I'm not sure if I'm going to get any answers, but I am trying to find out whether I can qualify as a native english speaker.

Here's my story:

  • born in Hungary
  • moved to US at age 3
  • spoke Hungarian only at home (parents forced us)
  • spoke in English with everyone else, and most of the time to my mother too
  • completed fifth grade at 11
  • after 5th grade moved back to Hungary (lived in US for 8 years)
  • since then I went to Uni, did English literature and linguistics
  • been teaching English since 2005
  • I do think in Hungarian and English
  • didn't learn to read or write in Hungarian until the age of 11
  • I'm a dual (Hungarian/American) citizen
  • Maybe we could edit this question to be more general, so that other people can apply to the same situation. :D
    – Alenanno
    Apr 18, 2014 at 9:57
  • Well, your question can be re-phrased, "what factors define one's first language?" Wikipedia has a good definition: First_language#Defining_Native_Speaker. Apr 18, 2014 at 13:29
  • 1
    BTW, it seems to be a duplicate of this or this. Apr 18, 2014 at 13:32
  • thanks bytebuster, I've read the Portugese/English one. My Question isn't what is my first language, it was: Can someone be considered to be a native English speaker with life path as mine. I would say 100% yes if I had stayed in the US, but I1m not sure because I was still young when left. But then again I'm no psycholinguist...
    – Elisa
    Apr 18, 2014 at 16:48
  • Related: linguistics.stackexchange.com/questions/6670/…
    – Henry
    Sep 9, 2019 at 8:07

2 Answers 2


There is no straightforward definition of what constitutes a native speaker. This is partly because there's no straightforward definition of what constitutes a language. There are vast differences between the ability of even highly educated monolinguals to utilize the complete resources of a given language. Once you factor in education, register and dialect, you're in a right mess.

It is easy to differentiate between native and non-native speakers at the extreme ends of the scale but in between you have to look at:

  • What is the purpose of using a particular language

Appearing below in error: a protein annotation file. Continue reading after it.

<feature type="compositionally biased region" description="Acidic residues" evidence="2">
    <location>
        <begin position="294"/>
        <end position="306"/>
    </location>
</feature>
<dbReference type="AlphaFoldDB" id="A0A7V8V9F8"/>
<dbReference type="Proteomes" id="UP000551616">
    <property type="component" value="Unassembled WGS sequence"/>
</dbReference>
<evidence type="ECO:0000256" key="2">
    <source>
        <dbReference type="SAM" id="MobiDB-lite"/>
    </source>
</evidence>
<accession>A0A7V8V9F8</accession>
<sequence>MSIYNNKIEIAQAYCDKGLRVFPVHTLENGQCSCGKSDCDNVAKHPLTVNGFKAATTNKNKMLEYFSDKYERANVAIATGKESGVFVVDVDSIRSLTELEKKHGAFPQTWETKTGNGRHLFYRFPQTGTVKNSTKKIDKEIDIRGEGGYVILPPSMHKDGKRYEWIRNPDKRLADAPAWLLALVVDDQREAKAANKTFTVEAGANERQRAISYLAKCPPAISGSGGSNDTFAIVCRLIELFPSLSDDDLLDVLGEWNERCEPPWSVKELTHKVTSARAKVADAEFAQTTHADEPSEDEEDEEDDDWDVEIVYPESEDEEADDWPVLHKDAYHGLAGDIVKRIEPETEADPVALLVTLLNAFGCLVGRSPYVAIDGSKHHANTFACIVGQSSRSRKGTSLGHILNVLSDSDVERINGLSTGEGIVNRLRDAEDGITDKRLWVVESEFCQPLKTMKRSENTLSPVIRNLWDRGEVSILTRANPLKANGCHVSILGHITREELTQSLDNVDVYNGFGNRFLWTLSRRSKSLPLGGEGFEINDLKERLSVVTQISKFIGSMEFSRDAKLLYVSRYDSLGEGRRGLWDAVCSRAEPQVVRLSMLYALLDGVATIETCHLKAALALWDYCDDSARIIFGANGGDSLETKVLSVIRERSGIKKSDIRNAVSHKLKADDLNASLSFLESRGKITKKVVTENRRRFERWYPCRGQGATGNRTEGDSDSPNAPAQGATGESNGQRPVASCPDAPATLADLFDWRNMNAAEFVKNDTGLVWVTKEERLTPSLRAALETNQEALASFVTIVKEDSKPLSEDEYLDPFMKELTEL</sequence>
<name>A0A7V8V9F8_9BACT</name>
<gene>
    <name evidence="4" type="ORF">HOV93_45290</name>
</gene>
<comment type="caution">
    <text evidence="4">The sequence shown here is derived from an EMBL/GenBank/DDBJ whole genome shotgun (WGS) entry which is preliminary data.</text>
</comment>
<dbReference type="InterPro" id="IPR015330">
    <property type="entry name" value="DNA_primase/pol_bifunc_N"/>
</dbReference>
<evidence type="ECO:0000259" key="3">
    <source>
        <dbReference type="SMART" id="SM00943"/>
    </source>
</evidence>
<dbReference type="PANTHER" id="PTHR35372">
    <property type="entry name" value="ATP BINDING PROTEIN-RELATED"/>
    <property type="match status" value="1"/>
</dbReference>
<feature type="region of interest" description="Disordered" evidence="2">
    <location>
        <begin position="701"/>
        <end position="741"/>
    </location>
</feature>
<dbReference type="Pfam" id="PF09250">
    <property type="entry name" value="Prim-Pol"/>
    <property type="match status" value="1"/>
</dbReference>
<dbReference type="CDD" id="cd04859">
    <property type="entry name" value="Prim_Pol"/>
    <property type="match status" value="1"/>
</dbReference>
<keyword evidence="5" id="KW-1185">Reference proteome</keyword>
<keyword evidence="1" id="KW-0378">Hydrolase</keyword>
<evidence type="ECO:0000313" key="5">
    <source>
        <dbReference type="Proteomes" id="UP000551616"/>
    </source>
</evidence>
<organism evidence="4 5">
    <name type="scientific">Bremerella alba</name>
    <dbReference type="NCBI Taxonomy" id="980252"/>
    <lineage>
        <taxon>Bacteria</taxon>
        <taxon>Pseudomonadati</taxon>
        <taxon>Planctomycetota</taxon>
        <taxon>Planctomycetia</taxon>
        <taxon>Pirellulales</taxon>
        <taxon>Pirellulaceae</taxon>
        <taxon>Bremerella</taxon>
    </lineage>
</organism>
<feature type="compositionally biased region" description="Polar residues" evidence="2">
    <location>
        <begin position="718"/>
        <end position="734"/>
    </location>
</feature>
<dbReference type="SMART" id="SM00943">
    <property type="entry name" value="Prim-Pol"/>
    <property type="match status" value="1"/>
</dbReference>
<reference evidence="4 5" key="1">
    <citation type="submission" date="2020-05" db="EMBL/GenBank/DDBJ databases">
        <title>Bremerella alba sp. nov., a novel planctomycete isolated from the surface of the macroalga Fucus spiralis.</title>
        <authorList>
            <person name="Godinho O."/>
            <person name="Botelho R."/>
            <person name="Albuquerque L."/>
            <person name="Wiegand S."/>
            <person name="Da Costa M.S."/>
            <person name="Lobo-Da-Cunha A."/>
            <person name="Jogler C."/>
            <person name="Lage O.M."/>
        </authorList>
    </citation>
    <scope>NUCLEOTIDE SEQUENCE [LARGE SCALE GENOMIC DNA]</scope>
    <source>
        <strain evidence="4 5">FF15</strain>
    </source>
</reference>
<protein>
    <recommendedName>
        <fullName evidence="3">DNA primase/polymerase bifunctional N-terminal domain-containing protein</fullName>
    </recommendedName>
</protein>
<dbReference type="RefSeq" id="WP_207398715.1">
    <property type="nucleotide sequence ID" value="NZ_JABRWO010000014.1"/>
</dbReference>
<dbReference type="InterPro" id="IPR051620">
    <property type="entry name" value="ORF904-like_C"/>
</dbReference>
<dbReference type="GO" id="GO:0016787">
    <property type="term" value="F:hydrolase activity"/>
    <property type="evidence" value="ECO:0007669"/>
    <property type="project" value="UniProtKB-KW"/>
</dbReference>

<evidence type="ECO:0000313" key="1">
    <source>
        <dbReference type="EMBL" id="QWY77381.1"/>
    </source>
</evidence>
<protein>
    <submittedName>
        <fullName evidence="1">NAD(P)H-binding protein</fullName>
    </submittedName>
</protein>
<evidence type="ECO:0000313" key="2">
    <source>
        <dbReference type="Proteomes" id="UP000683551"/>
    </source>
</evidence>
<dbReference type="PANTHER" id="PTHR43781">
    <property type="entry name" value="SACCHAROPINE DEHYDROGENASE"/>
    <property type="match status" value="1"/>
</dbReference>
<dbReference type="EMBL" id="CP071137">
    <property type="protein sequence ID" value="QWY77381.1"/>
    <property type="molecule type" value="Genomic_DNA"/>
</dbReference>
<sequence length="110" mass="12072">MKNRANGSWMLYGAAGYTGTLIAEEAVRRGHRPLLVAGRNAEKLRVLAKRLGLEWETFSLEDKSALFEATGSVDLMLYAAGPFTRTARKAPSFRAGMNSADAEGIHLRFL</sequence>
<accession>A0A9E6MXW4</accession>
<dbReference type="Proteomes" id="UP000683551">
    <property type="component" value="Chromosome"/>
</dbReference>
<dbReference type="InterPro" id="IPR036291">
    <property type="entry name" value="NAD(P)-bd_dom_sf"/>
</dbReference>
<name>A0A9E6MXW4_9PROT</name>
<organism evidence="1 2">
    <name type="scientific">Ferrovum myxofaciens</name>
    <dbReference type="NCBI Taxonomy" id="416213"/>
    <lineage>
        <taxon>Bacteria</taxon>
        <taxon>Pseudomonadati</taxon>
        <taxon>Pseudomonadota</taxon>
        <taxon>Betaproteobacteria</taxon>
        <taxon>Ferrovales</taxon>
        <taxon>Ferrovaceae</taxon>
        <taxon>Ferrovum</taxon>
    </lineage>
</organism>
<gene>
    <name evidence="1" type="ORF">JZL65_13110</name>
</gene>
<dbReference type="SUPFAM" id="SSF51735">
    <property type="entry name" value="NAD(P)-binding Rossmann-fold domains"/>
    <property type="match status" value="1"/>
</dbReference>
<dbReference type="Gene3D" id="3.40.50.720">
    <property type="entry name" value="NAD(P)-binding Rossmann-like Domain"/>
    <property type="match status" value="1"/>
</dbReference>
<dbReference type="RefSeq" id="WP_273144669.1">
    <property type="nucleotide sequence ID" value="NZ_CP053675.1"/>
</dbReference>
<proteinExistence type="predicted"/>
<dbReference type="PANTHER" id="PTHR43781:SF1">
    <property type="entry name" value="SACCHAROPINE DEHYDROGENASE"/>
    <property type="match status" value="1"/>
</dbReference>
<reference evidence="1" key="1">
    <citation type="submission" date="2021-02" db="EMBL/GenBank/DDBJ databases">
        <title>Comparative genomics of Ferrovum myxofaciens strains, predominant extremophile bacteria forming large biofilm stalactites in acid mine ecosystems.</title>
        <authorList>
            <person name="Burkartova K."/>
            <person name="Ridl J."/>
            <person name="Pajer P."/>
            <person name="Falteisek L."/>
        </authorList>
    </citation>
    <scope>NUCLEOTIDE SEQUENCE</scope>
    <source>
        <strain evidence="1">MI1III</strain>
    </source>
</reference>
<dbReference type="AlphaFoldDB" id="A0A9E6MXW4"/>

• What domains is the language used for
  • What is the social context of use

So for example, if the purpose of your determination was whether you can take part in one particular class of phonetic experiments, then just the fact that you're multilingual would be a problem.

But if you want to be a teacher or a translator, then things are much less clear. You can achieve native-like competence that would allow you to work as one or the other at any age. You can also lose that competence.

That's why nothing about your story can let us determine whether you should or should not label yourself as a native speaker. Have you continued using English regularly for a variety of communicative purposes? Are you confident in literacy-intensive environments? Would you classify yourself as being a speaker of a particular variety of English? Do you speak with a recognizably non-native English accent? Do you have intuitions about English syntax and morphology that converge with other similarly educated speakers?

You obviously have a reason to ask. If it's only a question about what you can put on your teaching resume, than I don't think you have to worry. There's no magic behind native speaker teachers. If it's a question that stems form a lack of confidence about your English facility then you have to make a judgement based on the situation. And say things like: "For the purposes of X, I am a native speaker of English. But if you ask me to do Y, I'd recommend someone else."


It has been famously shown (by Emmanuel Dupoux, among others) that the ability to differentiate phonemes markedly decreases after the age of 2. Consequently, you presumably have less ability to distinguish the phonemes of English which are absent in Hungarian that someone who was born and raised in an English-speaking family. In that sense, you might not be a native speaker of English (and you wouldn't be even if you had stayed in the US).

The experimental protocol is as follows: subjects listen to increasingly rapid random series of two phonemes X and Y which are distinct in language A but not in language B and are asked to distinguish them. At first the error rate is identical for both native speakers of language A and speakers who are native speakers of language B but grew up in a language A environment since the age of 2, namely linear with respect to the speed of the series . But after a certain threshold, which is independent of the languages A and B of the phonemes X and Y, non-native speakers lose the ability to distinguish X and Y and their answers become no more correct than random ones whereas the error rate of native speakers keeps following the linear rate for a much longer time.

  • 3
    Sorry, but that is not a claim that has anything to say about bilingualism or the concept of native speaker. The experimental results are well-known but the claims for their importance to understanding language or even the critical period are vastly overblown. They certainly do NOT show a hard cut off point of 2 year, simply a tendency that may or may not be relevant to language processing. May 7, 2014 at 17:22

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